The terrorist attacks on September 11, 2001, scarred Emily’s childhood, even though she watched events unfold from the safety of her home in the U.K. Her parents left her sitting in front of the TV while making frantic calls to relatives in New York. Soon nightmares came, then a paralyzing fear of flying.
In 2007, when her boarding school organized a trip departing from Glasgow Airport, 13-year-old Emily (a pseudonym) resolved to conquer her fear. At 3 p.m. she waited near her check-in desk with hundreds of fellow passengers. Moments later, two men attempted to drive a Jeep Cherokee filled with gas canisters, fuel, and nails into the arrivals hall, but their vehicle failed to squeeze through the doorway. The building shuddered; flame and black smoke filled the air.
People screamed; some ran; others froze to the spot. Not Emily: She composed herself, took her friends by the hand, and led them to safety. On the way to the parking structure, she even paused to reassure a frightened airport official. A real terrorist attack was no match for the girl who had been dreaming of crashing planes, smoke, and flames for years.
Emily’s heroism reveals a gap in the structure of counterterrorism: the lack of information about public behavior during a terrorist attack.
After an incident, police seek eyewitnesses and scan CCTV footage for evidence. Often there’s an inquiry. Were procedures followed correctly? Are greater powers of surveillance needed? The security bureaucracy reconstitutes its injured self. Journalists choose an illustrative story or two. But none of these players extensively study what the public actually does when faced with an attack.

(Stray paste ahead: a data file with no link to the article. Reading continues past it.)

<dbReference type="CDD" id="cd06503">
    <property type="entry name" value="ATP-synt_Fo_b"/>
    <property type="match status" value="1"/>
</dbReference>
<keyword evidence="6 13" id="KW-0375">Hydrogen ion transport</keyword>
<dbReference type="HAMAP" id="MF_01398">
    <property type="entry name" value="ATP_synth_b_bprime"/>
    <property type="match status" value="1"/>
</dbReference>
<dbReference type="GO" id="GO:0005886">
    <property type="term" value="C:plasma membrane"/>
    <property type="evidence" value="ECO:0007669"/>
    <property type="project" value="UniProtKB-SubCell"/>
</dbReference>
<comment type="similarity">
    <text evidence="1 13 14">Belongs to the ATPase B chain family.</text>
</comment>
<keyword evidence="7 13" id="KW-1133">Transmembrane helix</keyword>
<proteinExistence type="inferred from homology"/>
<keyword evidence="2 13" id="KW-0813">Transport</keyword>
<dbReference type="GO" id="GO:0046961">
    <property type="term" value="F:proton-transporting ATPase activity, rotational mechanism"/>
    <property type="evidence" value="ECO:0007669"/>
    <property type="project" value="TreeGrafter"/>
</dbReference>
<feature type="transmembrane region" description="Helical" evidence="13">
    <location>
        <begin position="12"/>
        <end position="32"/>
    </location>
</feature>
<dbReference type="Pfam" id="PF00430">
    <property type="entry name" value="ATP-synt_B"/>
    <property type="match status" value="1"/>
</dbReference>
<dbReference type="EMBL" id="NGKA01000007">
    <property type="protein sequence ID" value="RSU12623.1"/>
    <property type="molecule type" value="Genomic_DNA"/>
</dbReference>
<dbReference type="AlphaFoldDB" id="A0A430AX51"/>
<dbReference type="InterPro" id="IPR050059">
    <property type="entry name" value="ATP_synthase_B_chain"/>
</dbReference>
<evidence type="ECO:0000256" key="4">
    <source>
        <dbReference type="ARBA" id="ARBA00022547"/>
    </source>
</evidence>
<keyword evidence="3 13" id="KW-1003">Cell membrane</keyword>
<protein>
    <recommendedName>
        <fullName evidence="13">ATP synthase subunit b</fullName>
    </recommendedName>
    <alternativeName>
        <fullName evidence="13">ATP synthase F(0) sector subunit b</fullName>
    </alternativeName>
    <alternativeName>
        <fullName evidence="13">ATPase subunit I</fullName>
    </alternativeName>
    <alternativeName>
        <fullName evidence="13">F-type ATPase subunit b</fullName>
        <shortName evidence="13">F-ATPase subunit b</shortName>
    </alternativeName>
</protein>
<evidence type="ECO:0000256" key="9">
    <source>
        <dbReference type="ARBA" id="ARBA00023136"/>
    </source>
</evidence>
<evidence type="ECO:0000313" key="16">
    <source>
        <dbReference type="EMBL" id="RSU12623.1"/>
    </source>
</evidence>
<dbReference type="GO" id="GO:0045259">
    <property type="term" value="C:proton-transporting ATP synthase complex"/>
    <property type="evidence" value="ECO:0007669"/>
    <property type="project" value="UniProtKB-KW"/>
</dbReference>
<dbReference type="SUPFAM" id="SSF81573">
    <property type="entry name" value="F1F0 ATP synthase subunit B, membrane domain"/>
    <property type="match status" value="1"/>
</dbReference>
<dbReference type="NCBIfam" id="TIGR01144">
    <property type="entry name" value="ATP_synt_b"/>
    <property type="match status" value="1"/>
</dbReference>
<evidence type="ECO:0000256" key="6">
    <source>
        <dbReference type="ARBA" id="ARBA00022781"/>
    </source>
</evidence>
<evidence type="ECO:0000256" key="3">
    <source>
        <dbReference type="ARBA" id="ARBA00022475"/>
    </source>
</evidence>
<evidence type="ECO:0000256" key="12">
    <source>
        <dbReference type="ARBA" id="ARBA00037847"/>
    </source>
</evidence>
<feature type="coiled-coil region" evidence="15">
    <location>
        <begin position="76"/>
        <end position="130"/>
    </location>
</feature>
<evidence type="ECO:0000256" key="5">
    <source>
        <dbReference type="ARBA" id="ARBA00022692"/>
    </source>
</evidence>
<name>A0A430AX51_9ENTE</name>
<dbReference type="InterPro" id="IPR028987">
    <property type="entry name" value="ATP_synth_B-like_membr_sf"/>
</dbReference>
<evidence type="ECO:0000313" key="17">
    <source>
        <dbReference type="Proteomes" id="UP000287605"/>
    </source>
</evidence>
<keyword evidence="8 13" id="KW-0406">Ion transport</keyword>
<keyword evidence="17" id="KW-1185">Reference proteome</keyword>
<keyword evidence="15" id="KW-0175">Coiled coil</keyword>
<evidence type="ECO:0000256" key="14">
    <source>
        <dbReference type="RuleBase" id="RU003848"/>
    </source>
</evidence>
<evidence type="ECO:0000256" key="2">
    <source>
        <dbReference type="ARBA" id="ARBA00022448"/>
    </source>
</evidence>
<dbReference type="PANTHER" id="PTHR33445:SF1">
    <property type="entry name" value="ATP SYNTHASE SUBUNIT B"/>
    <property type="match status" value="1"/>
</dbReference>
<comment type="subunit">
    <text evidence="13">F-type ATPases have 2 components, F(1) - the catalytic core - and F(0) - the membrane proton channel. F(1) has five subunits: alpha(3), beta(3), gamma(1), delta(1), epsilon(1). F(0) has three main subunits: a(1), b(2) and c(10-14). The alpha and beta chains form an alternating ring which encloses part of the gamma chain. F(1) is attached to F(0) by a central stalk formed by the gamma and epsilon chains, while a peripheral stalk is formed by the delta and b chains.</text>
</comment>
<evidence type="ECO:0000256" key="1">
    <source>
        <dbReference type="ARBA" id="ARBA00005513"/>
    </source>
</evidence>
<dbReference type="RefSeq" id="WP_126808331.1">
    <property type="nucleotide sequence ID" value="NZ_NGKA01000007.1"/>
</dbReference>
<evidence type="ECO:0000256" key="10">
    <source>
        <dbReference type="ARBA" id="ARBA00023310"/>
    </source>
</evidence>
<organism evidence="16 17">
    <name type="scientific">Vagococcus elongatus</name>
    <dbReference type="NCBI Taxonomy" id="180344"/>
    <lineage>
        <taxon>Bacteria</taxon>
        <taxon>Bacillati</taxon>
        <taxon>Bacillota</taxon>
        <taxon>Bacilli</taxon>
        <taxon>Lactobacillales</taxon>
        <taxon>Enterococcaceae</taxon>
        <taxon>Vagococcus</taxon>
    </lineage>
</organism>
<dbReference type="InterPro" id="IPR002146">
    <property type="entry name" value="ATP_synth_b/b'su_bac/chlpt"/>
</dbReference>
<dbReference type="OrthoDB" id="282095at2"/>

Nobody official spoke to Emily. Indeed, very few members of the public present during an incident are ever officially asked about their experiences. Consequently, we feel that many security measures and systems rely on guesswork: Emergency models run without historical data to support them, and physical designs of buildings—from the positioning of blast-proof structures to the location of emergency exits—rise on sand.
As ethnographic researchers, from 2015 to 2019 we dug deeply into a set of six terrorist attacks to see what we could learn from them. We interviewed dozens of people present during these attacks, including Emily, and studied what the people under attack do before counterterrorism forces arrive. Since 2015, we have been invited to numerous counterterrorism meetings and workshops by police and emergency responders. We have contributed to police training and have even informed regulatory guidelines.
What has emerged is a picture of flawed communication and gaps in knowledge on all sides. Counterterrorism forces are typically disconnected from the people they are trying to protect, and so have missed some fairly obvious safety measures. And the public is often unaware of how their rights—to privacy, or even transparency—may be stifled or abandoned in the interests of protecting them.
After four years of study, and writing the book Getting Through Security: Counterterrorism, Bureaucracy, and a Sense of the Modern, we conclude that the structure of counterterrorism should be rethought. International police and counterterrorism forces often train with each other, but this only widens their distance from the public in whose name they act. Counterterrorism groups may be understood as “secret colleges,” or orders with their own tactics and rules, empowered to deliver death to protect a distant public. Members of the public need to know more about who is protecting them, using what rules and policies, and how they might help protect themselves.